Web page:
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Idalia not just a problem for Florida's Gulf Coast

Hurricane-force winds could impact areas hundreds of miles inland from where Idalia comes ashore Wednesday.
Idalia not just a problem for Florida's Gulf Coast
Posted at 10:50 AM, Aug 28, 2023

Tropical Storm Idalia is expected to become a hurricane on Monday and come ashore Wednesday as a major hurricane somewhere along the Florida Gulf Coast. 

Although the worst impacts are expected right near the point of landfall, the Florida Gulf Coast will be far from the only locale impacted. 

On Monday, the National Hurricane Center issued tropical storm watches for a swath of the U.S. Atlantic coast from Sebastian Inlet, Florida, northward to Altamaha Sound, Georgia. 

In between the Atlantic and Gulf Coasts, Idalia could bring tropical storm-like conditions to a wide region. According to the National Hurricane Center, Jacksonville, Florida, has a 62% chance of having tropical storm-force winds. There is even a small chance the area has hurricane-force winds. 

SEE MORE: What is the difference between a tropical storm and hurricane?

Areas like Waycross, Georgia, and Kings Bay, Georgia, will likely have tropical storm-force winds. Inland hurricane watches were issued for parts of northern Florida and southern Georgia, including areas like Gainesville, Florida; Lake City Florida; and Valdosta, Georgia. These areas are being told to prepare for winds of 74 mph to 110 mph, along with flooding rain.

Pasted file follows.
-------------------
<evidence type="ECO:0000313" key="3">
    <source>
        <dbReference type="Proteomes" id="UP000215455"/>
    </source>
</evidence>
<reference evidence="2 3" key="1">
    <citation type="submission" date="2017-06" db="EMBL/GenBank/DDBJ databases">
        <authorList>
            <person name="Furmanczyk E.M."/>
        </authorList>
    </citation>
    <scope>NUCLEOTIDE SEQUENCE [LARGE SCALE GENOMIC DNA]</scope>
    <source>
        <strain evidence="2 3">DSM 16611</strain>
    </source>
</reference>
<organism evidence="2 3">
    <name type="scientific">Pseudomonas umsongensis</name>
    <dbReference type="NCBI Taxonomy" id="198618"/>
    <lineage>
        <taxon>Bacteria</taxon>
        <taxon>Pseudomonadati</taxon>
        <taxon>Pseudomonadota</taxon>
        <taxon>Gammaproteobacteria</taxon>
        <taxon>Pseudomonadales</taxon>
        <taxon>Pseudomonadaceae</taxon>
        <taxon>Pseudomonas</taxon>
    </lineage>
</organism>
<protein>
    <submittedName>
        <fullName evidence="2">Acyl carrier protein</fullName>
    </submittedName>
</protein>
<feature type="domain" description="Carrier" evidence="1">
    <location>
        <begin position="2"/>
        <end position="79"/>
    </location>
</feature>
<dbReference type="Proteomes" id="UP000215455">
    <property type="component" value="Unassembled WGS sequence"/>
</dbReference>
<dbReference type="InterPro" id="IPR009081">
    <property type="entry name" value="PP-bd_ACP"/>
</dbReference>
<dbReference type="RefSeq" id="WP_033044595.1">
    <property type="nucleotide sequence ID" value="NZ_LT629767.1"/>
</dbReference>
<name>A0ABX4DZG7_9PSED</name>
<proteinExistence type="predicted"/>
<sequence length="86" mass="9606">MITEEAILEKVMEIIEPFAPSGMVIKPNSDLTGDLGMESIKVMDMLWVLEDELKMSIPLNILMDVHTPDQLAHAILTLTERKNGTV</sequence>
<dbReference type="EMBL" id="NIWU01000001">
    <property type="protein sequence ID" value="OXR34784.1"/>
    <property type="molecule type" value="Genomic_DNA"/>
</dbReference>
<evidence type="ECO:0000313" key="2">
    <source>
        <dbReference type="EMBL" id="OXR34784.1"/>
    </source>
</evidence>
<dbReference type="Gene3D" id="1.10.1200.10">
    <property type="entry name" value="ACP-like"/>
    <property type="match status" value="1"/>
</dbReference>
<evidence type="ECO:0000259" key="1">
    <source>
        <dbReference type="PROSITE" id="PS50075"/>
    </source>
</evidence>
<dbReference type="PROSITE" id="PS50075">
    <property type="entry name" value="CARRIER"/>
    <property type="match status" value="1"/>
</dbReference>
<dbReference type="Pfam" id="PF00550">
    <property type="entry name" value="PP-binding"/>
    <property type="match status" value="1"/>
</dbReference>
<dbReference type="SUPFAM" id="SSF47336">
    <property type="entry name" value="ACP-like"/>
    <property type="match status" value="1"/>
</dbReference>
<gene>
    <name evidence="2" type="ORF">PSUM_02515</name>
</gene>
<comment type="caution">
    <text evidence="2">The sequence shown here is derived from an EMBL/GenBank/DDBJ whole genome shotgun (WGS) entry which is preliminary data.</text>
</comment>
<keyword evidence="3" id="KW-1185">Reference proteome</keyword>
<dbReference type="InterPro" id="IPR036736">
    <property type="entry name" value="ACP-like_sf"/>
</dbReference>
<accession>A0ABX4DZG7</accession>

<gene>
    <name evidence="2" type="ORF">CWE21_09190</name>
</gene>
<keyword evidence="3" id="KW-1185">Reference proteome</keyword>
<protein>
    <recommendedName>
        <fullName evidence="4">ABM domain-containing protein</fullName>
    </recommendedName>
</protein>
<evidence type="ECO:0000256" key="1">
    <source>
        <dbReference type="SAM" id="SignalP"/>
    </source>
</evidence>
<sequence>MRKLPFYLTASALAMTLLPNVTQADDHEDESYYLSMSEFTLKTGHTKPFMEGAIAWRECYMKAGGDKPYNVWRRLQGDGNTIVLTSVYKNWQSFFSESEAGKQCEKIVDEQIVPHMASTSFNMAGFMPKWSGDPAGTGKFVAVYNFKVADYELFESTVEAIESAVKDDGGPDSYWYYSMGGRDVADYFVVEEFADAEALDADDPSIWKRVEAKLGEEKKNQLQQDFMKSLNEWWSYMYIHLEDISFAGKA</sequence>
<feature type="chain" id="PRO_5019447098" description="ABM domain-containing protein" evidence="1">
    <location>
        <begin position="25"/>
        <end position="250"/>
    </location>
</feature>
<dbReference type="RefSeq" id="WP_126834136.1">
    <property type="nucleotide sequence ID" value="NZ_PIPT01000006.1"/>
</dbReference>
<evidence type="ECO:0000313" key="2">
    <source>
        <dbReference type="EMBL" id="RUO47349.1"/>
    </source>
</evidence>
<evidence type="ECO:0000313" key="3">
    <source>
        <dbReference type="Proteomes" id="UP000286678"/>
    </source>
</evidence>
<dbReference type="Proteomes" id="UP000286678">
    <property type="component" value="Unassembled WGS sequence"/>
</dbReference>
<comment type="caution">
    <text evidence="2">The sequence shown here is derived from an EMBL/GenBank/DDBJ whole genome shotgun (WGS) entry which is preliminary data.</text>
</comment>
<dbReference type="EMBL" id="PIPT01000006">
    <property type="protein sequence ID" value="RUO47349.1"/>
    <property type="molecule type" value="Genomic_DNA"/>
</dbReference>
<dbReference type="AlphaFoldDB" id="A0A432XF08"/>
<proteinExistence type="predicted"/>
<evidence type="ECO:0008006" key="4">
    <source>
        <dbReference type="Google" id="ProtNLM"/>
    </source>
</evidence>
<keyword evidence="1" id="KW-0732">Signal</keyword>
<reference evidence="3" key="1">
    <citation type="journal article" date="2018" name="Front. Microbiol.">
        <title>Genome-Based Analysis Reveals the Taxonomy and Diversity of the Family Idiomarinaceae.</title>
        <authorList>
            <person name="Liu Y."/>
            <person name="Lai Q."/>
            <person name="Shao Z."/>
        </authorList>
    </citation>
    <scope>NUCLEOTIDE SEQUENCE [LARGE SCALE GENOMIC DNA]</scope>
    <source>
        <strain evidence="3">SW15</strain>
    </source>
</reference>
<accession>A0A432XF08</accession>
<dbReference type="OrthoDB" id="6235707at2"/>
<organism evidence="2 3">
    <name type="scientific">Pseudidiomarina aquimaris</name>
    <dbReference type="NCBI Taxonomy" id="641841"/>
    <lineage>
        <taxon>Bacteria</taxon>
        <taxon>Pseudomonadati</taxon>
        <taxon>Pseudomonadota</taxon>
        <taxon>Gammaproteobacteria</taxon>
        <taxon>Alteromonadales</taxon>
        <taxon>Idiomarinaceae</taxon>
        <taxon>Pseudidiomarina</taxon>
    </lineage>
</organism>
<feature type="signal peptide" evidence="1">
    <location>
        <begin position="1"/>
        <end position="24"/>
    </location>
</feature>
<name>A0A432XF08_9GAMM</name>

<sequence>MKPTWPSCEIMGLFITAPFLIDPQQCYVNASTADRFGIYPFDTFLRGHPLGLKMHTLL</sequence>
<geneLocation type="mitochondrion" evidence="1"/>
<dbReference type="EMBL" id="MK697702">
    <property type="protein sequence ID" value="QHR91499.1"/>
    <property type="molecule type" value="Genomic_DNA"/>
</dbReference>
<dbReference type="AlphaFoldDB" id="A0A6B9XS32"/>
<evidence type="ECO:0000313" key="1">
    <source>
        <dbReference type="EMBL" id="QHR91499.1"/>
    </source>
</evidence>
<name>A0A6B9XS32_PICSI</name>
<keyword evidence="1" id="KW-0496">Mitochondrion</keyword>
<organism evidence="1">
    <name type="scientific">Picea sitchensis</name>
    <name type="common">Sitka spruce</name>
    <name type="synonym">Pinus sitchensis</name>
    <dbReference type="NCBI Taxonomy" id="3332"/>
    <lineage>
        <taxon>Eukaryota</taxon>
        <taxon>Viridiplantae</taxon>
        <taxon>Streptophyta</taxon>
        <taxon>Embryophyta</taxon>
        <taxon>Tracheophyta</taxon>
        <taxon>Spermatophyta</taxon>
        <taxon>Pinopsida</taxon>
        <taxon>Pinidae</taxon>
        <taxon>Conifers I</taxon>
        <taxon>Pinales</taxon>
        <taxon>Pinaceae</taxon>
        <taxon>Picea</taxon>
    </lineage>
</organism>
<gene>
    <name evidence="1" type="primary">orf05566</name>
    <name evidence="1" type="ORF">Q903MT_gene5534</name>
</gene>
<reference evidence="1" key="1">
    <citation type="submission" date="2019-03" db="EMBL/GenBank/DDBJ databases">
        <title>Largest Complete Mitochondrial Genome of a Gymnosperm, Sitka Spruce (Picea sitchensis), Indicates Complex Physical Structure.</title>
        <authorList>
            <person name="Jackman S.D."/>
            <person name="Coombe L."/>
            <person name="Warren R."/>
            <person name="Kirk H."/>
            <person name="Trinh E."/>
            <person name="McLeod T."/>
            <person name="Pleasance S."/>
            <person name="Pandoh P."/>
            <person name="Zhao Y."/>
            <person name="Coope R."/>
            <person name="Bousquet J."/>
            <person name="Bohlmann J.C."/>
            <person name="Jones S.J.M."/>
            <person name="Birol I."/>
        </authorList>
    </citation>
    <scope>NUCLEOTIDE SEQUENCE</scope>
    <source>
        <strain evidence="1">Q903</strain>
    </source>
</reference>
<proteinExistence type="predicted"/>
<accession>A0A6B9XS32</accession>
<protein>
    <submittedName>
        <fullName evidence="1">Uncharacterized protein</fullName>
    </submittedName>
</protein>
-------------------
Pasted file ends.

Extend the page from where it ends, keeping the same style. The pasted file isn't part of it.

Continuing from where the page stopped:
It is also quite likely that parts of the South Carolina and North Carolina coasts will experience tropical storm conditions. 

"Areas of flash and urban flooding, some of which may be locally significant, are expected across portions of the west coast of Florida, the Florida Panhandle, and southern Georgia Tuesday into Wednesday, spreading into portions of the eastern Carolinas  Wednesday into Thursday," the National Hurricane Center said in its forecast discussion. 

After spending much of Wednesday over Florida, Idalia is expected to move along the Atlantic coast, impacting areas from northeast Florida all the way north to Cape Hatteras, North Carolina. Its intensity will largely depend on whether the center remains over land or over the ocean.

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